The Author Hotline
being developed by CW4K, or Creative Writing 4 Kids. They are the company behind a website that enables children to create and publish their own stories online. In its first year it has signed up over 2000 members and has been enthusiastically received by children, parents and teachers. In fact the response has been so encouraging that they are planning a huge expansion of its services. Embedding The Author Hotline into the site is part of that expansion...
For more information on CW4K CLICK HERE
Q: What is your favourite word?
Q: What are you afraid of?
I'm not going to answer that! You might post one through my letterbox!
Q: When did you last have a really good laugh?
Ten minutes ago
Q: What is your most treasured possession?
Not counting my dog, a bracelet that belonged to my mother.
Q: What do you do as a hobby?
I like making things.
Q: What’s your favourite food?
Italian in summer - olives, tomatoes, rocket, pasta. English in winter - cosy things like shepherd's pie and crumble. But nothing beats a good roast beef with all the trimmings - potatoes and Yorkshire pud! YUM!
Q: What do you day dream about?
White beaches, turquoise water and palm trees.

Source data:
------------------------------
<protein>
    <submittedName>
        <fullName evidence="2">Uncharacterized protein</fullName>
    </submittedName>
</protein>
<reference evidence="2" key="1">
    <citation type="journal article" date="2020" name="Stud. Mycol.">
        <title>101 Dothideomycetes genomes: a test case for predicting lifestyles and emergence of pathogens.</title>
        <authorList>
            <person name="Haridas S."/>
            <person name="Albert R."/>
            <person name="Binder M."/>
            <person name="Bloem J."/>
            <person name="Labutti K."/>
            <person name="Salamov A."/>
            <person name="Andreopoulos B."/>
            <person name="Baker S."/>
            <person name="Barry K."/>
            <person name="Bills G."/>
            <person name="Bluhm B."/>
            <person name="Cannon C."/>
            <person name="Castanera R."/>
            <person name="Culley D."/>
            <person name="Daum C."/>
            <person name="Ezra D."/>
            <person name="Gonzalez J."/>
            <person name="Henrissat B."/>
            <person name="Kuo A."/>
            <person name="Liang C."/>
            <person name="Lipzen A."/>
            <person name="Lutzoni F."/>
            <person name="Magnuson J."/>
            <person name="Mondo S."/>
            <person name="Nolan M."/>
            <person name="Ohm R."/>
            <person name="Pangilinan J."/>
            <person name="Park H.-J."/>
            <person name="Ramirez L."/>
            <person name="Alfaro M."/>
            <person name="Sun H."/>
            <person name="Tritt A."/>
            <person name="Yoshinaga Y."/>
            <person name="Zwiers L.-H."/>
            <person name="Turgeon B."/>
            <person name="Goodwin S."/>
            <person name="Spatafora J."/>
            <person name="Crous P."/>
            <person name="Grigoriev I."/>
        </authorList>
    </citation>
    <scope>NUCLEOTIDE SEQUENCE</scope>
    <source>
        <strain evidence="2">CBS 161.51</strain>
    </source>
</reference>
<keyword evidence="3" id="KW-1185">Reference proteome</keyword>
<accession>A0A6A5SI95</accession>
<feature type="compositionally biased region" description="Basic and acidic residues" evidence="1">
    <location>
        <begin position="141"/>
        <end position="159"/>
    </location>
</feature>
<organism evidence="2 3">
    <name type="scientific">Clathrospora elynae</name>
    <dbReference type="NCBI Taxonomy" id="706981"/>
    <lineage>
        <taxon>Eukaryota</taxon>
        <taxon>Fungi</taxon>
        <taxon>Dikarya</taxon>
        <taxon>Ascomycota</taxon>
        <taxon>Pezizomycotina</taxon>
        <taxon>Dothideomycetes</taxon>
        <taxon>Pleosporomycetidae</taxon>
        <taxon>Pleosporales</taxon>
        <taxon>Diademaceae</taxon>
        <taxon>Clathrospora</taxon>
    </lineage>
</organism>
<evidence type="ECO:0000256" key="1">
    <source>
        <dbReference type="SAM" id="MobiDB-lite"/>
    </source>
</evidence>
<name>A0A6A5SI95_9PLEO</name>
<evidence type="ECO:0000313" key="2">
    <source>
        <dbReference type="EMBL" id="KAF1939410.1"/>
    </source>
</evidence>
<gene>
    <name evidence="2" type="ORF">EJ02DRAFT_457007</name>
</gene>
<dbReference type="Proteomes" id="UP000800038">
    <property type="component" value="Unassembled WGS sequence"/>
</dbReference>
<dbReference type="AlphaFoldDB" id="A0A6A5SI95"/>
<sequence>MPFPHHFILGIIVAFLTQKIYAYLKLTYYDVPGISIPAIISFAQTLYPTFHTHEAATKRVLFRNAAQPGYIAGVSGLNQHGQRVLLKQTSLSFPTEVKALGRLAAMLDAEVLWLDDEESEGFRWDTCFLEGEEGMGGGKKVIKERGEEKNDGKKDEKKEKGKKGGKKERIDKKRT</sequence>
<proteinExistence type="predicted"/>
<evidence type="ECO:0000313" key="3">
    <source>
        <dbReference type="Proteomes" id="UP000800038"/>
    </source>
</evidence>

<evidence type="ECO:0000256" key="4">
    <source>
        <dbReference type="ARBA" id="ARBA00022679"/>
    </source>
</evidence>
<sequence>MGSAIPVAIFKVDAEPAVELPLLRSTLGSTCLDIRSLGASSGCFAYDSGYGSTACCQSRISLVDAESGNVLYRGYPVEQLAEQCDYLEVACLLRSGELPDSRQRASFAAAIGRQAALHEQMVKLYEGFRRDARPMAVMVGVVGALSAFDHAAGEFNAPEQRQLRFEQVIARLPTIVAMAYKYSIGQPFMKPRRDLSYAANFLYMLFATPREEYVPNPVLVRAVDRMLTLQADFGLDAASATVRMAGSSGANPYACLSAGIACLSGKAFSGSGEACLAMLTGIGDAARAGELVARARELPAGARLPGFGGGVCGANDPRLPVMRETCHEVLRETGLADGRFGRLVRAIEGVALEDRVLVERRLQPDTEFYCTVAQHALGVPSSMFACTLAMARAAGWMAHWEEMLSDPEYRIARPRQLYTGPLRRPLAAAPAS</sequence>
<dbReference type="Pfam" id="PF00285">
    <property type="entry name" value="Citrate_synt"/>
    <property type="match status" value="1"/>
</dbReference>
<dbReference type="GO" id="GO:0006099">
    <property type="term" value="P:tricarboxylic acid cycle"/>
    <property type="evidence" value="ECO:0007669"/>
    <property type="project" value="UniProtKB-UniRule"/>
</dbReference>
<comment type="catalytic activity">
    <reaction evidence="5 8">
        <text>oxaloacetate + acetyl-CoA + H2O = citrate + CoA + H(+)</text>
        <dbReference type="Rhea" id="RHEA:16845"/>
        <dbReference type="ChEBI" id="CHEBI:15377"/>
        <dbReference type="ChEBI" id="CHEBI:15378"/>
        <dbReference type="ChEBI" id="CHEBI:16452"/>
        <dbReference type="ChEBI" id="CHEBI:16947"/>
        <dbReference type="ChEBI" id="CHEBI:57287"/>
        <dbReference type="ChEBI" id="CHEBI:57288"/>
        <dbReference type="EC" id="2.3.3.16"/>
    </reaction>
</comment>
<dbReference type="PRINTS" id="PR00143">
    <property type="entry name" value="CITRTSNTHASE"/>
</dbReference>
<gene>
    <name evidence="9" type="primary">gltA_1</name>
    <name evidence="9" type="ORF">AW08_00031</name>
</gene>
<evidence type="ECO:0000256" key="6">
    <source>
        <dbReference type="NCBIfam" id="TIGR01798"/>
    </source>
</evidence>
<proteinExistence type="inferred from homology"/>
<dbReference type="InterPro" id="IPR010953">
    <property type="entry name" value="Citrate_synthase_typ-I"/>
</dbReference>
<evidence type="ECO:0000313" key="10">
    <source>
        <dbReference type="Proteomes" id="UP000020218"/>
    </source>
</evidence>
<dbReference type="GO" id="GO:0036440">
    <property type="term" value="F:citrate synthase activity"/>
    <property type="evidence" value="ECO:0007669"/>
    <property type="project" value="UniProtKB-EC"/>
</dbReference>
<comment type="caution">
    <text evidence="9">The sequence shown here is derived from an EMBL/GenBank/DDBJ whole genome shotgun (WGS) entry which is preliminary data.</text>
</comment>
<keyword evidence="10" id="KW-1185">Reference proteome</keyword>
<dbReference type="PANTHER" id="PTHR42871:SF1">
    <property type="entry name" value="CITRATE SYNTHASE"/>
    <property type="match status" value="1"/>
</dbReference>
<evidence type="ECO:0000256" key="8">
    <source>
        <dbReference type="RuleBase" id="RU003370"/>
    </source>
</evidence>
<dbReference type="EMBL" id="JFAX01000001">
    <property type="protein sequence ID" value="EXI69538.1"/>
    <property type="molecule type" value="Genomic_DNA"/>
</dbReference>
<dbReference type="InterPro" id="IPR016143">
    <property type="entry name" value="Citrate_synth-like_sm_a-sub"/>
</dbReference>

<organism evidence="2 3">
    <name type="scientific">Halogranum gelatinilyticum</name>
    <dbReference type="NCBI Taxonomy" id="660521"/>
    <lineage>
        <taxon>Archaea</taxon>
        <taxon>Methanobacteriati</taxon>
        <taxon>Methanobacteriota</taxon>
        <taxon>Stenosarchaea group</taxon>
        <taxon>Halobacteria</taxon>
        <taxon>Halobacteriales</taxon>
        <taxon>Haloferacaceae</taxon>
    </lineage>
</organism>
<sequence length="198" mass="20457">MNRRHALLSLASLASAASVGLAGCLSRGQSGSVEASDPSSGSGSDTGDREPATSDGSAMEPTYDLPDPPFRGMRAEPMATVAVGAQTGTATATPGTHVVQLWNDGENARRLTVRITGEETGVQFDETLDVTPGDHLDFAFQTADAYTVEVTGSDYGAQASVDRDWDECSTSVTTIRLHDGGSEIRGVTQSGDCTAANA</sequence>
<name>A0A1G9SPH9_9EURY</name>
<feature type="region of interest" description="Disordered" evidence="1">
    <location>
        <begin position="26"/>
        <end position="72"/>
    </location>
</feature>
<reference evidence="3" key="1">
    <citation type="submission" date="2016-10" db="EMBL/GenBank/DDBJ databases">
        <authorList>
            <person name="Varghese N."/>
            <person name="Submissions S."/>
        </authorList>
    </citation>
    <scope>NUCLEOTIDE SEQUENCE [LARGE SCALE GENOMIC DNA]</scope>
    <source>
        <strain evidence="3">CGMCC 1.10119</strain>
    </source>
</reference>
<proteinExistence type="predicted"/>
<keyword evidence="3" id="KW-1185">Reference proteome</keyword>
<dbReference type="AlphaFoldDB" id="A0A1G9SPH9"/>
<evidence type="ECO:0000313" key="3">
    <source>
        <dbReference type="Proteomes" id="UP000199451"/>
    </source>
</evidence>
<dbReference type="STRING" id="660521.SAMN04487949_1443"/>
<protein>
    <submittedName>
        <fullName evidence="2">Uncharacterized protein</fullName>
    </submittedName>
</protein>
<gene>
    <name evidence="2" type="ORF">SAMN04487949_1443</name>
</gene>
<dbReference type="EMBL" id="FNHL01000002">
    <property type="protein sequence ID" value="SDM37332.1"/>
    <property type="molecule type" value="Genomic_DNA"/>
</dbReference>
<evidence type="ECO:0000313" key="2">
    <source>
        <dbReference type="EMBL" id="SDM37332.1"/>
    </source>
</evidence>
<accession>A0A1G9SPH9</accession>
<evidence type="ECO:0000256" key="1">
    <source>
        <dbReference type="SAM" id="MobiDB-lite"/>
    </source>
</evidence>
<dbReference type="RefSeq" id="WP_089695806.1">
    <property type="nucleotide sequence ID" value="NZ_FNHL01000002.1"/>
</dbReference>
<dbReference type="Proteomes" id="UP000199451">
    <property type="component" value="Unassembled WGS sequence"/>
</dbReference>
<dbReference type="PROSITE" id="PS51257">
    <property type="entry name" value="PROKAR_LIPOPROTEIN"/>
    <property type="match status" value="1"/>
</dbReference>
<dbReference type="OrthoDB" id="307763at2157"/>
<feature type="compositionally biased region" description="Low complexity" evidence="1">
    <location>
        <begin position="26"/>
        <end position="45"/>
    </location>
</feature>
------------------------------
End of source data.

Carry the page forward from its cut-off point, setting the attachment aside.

Q: What’s the most outrageous thing you’ve done?
Ah, now that I cannot say. They're still looking for me. If I told you, I'd have to kill you!
Q: What profession other than yours would you like to attempt?
Attempt is right - I think winning The Ladies (tennis) Championship at Wimbledon would be amazing.
Q: Do you feel younger or older than your current age?
That depends on the day...
Q: If you could meet one person, dead or alive, who would it be?
Tough call. It's between The Roman general, Mark Antony, who I wrote about in Mortal Gods- and Crazy Horse, the hero of Iron Horses. Both were fabulous horsemen and fantastic leaders who inspired their men. If I had a bullet to my head... Mmmm... I think I'd choose Crazy Horse....
Q: What would you most like to change about yourself?
How much space do I have?
Q: What quality do you most admire in a person?
Q: What is the most interesting place you have ever visited?
Ooh. Tough question. I'm lucky to have been to many interesting places. The most different was The Okavango Delta in Botswana. It's a flood plain in southern Africa. It's very hard to reach and very isolated, so the wildlife isn't shy - lions and hyenas come right up to you, and elephants and monkeys stroll through camp.
Q: What is the best advice anyone has ever given you?
Don't smoke cigarettes. They are very hard to quit, very bad for you and very expensive.
Q: What has life taught you?
Never give up. It was my father's motto, and he was absolutely right.
Q: What were you like at school?
Cleverer than I admitted. I took the middle ground...made friends with everyone...the bullies and the bright ones...
Q: What did you want to be when you were a child?
It's funny, but I don't remember having any strong feelings.
Q: Which three words describe you best?
Headstrong, creative, honest.
Q: What makes you cringe?
(Some of) the British abroad, and (some of) the Americans abroad. I mean the ones who wear socks with sandals and shorts, and then shout at the tops of their voices.
Q: What strange habits do you have?
I cannot live without Bath Oil. Only oil - not bubbles - bubbles get cold.